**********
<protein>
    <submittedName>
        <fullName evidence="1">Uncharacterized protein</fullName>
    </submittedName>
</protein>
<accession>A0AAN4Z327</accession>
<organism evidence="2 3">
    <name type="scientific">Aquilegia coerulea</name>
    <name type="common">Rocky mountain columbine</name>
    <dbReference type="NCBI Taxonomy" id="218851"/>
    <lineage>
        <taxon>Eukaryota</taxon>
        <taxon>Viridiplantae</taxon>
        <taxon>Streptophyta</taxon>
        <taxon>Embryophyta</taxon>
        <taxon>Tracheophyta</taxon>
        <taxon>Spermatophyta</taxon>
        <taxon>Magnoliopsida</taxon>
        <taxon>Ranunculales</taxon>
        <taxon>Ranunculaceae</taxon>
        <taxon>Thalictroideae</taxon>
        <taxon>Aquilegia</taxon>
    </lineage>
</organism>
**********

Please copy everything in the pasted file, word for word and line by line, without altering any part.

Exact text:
<protein>
    <submittedName>
        <fullName evidence="1">Uncharacterized protein</fullName>
    </submittedName>
</protein>
<accession>A0AAN4Z327</accession>
<organism evidence="2 3">
    <name type="scientific">Aquilegia coerulea</name>
    <name type="common">Rocky mountain columbine</name>
    <dbReference type="NCBI Taxonomy" id="218851"/>
    <lineage>
        <taxon>Eukaryota</taxon>
        <taxon>Viridiplantae</taxon>
        <taxon>Streptophyta</taxon>
        <taxon>Embryophyta</taxon>
        <taxon>Tracheophyta</taxon>
        <taxon>Spermatophyta</taxon>
        <taxon>Magnoliopsida</taxon>
        <taxon>Ranunculales</taxon>
        <taxon>Ranunculaceae</taxon>
        <taxon>Thalictroideae</taxon>
        <taxon>Aquilegia</taxon>
    </lineage>
</organism>